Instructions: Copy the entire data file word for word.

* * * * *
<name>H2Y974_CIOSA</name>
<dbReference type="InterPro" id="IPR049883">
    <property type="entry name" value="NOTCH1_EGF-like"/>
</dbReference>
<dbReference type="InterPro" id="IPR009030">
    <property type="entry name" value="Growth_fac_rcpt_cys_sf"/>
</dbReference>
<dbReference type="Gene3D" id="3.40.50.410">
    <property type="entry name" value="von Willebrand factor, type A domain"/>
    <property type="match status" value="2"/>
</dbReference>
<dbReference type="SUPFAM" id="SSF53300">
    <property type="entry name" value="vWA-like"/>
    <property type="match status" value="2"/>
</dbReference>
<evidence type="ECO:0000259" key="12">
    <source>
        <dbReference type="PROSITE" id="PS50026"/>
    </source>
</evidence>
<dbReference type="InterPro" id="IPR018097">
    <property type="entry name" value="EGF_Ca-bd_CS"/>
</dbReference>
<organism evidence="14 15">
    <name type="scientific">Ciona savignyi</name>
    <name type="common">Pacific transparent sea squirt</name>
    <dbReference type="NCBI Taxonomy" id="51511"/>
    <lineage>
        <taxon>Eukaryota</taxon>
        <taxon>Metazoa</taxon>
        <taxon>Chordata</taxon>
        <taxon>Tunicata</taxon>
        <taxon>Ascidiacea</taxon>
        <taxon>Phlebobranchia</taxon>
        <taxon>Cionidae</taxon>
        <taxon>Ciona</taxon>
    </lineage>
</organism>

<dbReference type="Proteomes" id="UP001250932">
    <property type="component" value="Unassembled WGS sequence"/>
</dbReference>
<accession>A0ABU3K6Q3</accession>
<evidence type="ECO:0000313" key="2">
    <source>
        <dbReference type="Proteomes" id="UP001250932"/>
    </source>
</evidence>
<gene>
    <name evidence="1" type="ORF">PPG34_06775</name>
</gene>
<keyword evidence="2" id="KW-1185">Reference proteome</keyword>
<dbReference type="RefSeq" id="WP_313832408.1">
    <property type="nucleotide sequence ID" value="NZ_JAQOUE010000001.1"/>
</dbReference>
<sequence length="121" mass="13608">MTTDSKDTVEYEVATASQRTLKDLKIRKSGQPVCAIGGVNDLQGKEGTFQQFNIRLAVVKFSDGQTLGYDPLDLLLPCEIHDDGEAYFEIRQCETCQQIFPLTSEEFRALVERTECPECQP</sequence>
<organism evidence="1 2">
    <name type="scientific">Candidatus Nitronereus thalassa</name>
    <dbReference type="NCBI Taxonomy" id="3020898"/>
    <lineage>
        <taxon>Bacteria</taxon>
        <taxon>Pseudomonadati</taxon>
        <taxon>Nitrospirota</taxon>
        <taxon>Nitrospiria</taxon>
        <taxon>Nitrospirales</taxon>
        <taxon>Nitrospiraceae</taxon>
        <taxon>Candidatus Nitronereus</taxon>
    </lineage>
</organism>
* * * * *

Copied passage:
<name>H2Y974_CIOSA</name>
<dbReference type="InterPro" id="IPR049883">
    <property type="entry name" value="NOTCH1_EGF-like"/>
</dbReference>
<dbReference type="InterPro" id="IPR009030">
    <property type="entry name" value="Growth_fac_rcpt_cys_sf"/>
</dbReference>
<dbReference type="Gene3D" id="3.40.50.410">
    <property type="entry name" value="von Willebrand factor, type A domain"/>
    <property type="match status" value="2"/>
</dbReference>
<dbReference type="SUPFAM" id="SSF53300">
    <property type="entry name" value="vWA-like"/>
    <property type="match status" value="2"/>
</dbReference>
<evidence type="ECO:0000259" key="12">
    <source>
        <dbReference type="PROSITE" id="PS50026"/>
    </source>
</evidence>
<dbReference type="InterPro" id="IPR018097">
    <property type="entry name" value="EGF_Ca-bd_CS"/>
</dbReference>
<organism evidence="14 15">
    <name type="scientific">Ciona savignyi</name>
    <name type="common">Pacific transparent sea squirt</name>
    <dbReference type="NCBI Taxonomy" id="51511"/>
    <lineage>
        <taxon>Eukaryota</taxon>
        <taxon>Metazoa</taxon>
        <taxon>Chordata</taxon>
        <taxon>Tunicata</taxon>
        <taxon>Ascidiacea</taxon>
        <taxon>Phlebobranchia</taxon>
        <taxon>Cionidae</taxon>
        <taxon>Ciona</taxon>
    </lineage>
</organism>

<dbReference type="Proteomes" id="UP001250932">
    <property type="component" value="Unassembled WGS sequence"/>
</dbReference>
<accession>A0ABU3K6Q3</accession>
<evidence type="ECO:0000313" key="2">
    <source>
        <dbReference type="Proteomes" id="UP001250932"/>
    </source>
</evidence>
<gene>
    <name evidence="1" type="ORF">PPG34_06775</name>
</gene>
<keyword evidence="2" id="KW-1185">Reference proteome</keyword>
<dbReference type="RefSeq" id="WP_313832408.1">
    <property type="nucleotide sequence ID" value="NZ_JAQOUE010000001.1"/>
</dbReference>
<sequence length="121" mass="13608">MTTDSKDTVEYEVATASQRTLKDLKIRKSGQPVCAIGGVNDLQGKEGTFQQFNIRLAVVKFSDGQTLGYDPLDLLLPCEIHDDGEAYFEIRQCETCQQIFPLTSEEFRALVERTECPECQP</sequence>
<organism evidence="1 2">
    <name type="scientific">Candidatus Nitronereus thalassa</name>
    <dbReference type="NCBI Taxonomy" id="3020898"/>
    <lineage>
        <taxon>Bacteria</taxon>
        <taxon>Pseudomonadati</taxon>
        <taxon>Nitrospirota</taxon>
        <taxon>Nitrospiria</taxon>
        <taxon>Nitrospirales</taxon>
        <taxon>Nitrospiraceae</taxon>
        <taxon>Candidatus Nitronereus</taxon>
    </lineage>
</organism>